It is not unusual for people with chronic kidney failure to have low levels of Vitamin D. Your doctor may check your Vitamin D level and if it is low, order a supplement. The amount prescribed to rebuild Vitamin D levels may sound like an enormous amount – a typical dose is 50,000 IU Ergocalcierol (Vitamin D2) once a week for 6-12 weeks. Very large disease such as this are needed to rebuild stores of Vitamin D when there is a deficiency. Healthy kidneys are rich with Vitamin D receptors and play a major role in turning Vitamin D into its active form 1,25-dihydroxyVitamin D or Calciferol. When Vitamin D is in its active form, it helps balance calcium and phosphorous in your body by controlling absorption of calcium and phosphorous from the food you eat and regulates parathyroid hormone (PTH). When kidneys fail, their ability to activate Vitamin D is lost. Without activated Vitamin D to control calcium and phosphorous levels in the blood, parathyroid hormone (PTH) will try to over compensate and go out of range.


Hematuria is defined as the presence of red blood cells in the urine. It can be characterized as either “gross” (visible to the naked eye) or “microscopic” (visible only under the microscope). Microscopic hematuria is an incidental finding often discovered on urine tests as part of a routine medical evaluation, whereas gross hematuria could prompt you to visit the doctor. Hematuria can originate from any site along the urinary tract, including the kidneys, ureters, bladder, prostate and urethra.

Kidney Stones:

Kidney stones are one of the most common disorders of the urinary tract. High concentrations of natural chemicals in the urine can lead to crystal formation. Under special circumstances, these small crystals may “clump” together to form a kidney stone. The majority of kidney stones create no symptoms. Kidney stones vary in size, and a stone may stay in the kidney or travel down the urinary tract. A small stone may pass on its own causing little or no pain. A larger stone may get stuck along the urinary tract and block the flow of urine causing symptoms that include back pain, lower abdominal pain, urinary tract infection or blood in the urine.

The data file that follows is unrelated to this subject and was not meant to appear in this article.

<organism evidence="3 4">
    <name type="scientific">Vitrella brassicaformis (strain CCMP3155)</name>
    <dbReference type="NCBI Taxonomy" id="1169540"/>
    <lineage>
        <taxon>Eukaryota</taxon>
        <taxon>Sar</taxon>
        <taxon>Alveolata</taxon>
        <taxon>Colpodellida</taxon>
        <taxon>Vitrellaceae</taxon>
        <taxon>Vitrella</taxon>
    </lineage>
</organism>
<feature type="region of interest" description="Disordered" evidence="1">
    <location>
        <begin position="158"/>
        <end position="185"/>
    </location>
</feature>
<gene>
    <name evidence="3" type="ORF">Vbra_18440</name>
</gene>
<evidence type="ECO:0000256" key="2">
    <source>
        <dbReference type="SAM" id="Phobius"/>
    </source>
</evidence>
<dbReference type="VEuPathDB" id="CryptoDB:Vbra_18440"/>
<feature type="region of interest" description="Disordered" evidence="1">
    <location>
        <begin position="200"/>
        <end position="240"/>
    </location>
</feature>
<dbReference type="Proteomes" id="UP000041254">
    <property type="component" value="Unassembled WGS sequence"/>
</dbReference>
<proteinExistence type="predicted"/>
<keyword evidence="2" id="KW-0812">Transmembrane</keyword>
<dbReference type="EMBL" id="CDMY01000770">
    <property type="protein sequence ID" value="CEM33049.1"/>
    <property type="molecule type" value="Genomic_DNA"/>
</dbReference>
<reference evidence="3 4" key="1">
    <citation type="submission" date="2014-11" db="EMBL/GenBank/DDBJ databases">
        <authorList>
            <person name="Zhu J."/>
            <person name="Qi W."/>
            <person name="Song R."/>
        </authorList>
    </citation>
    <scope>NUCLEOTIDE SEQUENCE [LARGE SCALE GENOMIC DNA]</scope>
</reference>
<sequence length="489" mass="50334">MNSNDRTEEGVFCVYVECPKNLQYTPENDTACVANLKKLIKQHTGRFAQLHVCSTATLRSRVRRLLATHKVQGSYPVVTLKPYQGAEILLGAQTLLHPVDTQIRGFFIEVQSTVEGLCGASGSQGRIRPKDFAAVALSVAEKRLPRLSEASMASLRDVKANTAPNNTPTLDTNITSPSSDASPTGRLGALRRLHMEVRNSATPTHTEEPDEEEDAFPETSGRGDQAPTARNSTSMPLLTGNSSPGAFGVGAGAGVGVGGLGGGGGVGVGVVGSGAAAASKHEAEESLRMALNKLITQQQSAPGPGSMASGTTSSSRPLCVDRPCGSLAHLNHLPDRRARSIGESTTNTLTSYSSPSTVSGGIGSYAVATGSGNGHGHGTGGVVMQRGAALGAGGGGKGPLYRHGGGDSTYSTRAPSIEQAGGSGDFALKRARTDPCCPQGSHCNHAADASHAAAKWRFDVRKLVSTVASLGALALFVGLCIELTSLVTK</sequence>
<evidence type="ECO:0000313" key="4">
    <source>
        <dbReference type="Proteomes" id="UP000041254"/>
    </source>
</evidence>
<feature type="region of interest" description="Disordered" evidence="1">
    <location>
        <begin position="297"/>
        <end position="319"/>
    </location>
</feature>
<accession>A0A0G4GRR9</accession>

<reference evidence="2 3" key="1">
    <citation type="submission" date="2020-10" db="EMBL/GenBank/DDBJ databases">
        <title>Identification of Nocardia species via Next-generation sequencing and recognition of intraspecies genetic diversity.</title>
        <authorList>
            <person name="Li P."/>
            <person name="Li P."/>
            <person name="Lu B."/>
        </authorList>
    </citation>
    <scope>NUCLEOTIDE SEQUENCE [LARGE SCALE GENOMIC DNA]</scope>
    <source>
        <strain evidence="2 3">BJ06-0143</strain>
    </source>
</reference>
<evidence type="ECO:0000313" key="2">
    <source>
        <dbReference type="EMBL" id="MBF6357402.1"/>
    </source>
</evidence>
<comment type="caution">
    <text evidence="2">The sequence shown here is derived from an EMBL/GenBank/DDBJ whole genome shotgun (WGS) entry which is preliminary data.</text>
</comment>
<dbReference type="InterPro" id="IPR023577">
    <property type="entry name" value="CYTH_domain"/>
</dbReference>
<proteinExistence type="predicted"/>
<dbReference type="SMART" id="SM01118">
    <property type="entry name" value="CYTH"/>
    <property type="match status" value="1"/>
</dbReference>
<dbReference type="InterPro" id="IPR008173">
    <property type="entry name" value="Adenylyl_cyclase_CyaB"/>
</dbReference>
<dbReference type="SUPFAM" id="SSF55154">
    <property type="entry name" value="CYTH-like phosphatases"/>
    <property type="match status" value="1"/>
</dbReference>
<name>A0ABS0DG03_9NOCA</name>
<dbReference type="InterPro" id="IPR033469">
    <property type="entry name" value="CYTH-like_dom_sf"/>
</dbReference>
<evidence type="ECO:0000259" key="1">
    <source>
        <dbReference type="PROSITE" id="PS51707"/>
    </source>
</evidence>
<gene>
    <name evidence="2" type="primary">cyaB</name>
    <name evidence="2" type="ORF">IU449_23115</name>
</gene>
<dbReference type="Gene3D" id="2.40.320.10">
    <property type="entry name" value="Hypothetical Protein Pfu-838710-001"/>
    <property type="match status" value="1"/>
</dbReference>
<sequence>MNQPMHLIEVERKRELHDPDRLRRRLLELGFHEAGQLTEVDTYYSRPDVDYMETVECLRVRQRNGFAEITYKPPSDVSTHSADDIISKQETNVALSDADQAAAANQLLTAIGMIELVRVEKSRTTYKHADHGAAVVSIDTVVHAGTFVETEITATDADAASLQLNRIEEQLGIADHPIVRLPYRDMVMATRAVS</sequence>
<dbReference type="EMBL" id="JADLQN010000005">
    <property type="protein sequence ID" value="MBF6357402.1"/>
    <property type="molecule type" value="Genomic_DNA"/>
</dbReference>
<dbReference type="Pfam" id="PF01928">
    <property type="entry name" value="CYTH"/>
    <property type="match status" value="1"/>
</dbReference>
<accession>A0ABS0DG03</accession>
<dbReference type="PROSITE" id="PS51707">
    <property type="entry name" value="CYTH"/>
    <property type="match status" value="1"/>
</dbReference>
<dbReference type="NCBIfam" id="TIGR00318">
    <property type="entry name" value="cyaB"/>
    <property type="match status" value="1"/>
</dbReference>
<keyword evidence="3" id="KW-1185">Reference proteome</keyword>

It is estimated that 60-80% of people with a kidney stone will form another stone within 10 years of the first episode. Removal of an existing stone does not prevent further stone formation. Medications, changes in diet and lifestyle modification may prevent kidney stone formation. A Nephrologist can help you determine the treatment to prevent new stone formation, while a Urologist can remove existing stones if needed.

Polycystic Kidney Disease:

PKD is a very common genetic problem (1 in 400 to 1 in 1000 people) leading to the development of large kidneys, which are enlarged by the presence of cysts. These cysts can also develop in other organs, such as the liver and the pancreas. There is a variable expression of the problem within families, and not everybody with PKD will develop kidney failure (maybe 50-75% will progress). The genes responsible for this disease have been found. Often polycystic kidney disease will not cause anemia, as the kidneys still produce erythropoietin. PKD can cause pain, urinary infections, kidney stones, and blood in the urine.

Renal Artery Stenosis/Renovascular Disease:

A narrowing of the kidney blood vessels will lead to the kidney being starved of a good enough blood supply. This leads to the kidney becoming smaller. Often it presents with high blood pressure. If this problem eists in both kidneys, it can lead to kidney failure and pulmonary edema (fluid in the lungs causing shortness of breath).

The problem may be suggested by a kidney ultrasonogram which shows one kidney is smaller than the other, but can only be diagnosed with certainty by an angiogram of the kidney blood vessels.

Sometimes it may be felt that the narrowing should be stretched open using a fine, narrow balloon (angioplasty) and then kept open with a tube inserted into the blood vessel (a stent). All of this can be done from the “inside,” during a procedure similar to an angiogram. In everybody with this problem, the blood pressure will be controlled, the cholesterol level checked and normazlied and aspirin may be given.